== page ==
Where are Kilkenny really at?

Call it as it was. Last day out against Galway, Kilkenny were pretty much crushed, writes PM O’Sullivan.

Where are Kilkenny really at?

Where are Kilkenny?

Two ways important and one way unimportant, this question frames the weekend. Cursed things first, though. The world of hurling well knows the dismissive factor, the grig of one county’s unparalleled prominence over a decade and a half.

General Public, hearing any such query, reaches for a conversational bayonet: ‘Who cares where Kilkenny are? Have we not seen enough of that crowd on big days? Let them feck off for a while. Right off…’

General Public would prefer to see Wexford in the Leinster Final, same as last year. The little fish are big draws.

I understand the sentiment but consider the implement blunt. There are two compelling facets to Sunday’s Leinster final meeting.

First, Galway’s showing will annotate their psyche. They are All-Ireland champions but did not beat Kilkenny in 2017. Doing so in 2018 would indicate imminent dominance, control of the kind that captures two or three titles in a row.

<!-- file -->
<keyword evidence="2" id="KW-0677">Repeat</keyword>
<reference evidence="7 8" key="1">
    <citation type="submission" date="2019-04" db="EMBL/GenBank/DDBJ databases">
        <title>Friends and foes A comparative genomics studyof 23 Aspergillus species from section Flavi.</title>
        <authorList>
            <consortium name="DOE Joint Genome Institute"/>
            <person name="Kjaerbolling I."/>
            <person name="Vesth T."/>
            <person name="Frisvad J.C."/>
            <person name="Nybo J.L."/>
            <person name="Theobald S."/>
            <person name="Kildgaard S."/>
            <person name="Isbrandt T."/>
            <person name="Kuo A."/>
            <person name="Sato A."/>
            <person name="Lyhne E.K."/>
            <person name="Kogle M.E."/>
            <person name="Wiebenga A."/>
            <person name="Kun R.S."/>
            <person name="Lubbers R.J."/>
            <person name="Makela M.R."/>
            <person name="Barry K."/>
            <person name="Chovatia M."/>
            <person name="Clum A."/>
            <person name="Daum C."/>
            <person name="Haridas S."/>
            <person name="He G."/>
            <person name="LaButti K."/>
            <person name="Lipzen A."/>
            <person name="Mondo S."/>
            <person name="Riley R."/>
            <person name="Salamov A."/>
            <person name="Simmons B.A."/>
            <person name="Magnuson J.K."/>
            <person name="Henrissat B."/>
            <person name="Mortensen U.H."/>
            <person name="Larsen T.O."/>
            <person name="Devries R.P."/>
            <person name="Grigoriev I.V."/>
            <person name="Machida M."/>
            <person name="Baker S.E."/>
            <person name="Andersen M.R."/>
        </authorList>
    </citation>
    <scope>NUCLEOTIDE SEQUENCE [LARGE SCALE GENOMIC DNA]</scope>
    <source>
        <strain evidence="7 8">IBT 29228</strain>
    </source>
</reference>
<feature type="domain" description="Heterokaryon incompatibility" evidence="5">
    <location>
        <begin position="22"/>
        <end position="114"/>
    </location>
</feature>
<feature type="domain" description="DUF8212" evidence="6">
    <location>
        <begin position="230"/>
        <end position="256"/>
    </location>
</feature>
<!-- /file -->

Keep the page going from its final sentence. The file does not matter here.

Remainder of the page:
Galway look nicely fixed. Although a touch short in defensive cover, attacking options include a potent rhyme on the bench, Jason Flynn and Jonathan Glynn. Having been a sub against Kilkenny, Glynn started the following weekend against Wexford at full forward and shredded their defensive set up.

Flynn is one of Ireland’s most naturally gifted hurlers. However paradoxically, he forever looks like a gazelle that could turn into a leopard.

So Galway are hot on self-belief. The ingredients lie to hand. David Burke, their captain, remarked this week of recent Kilkenny outfits: “They were kind of this unbeatable team.”

Not that Galway, on Burke’s account, were ever overawed. “I think we were always able to beat them on a given day,” he continued. “I think it’s just belief and mindset really, to be honest.”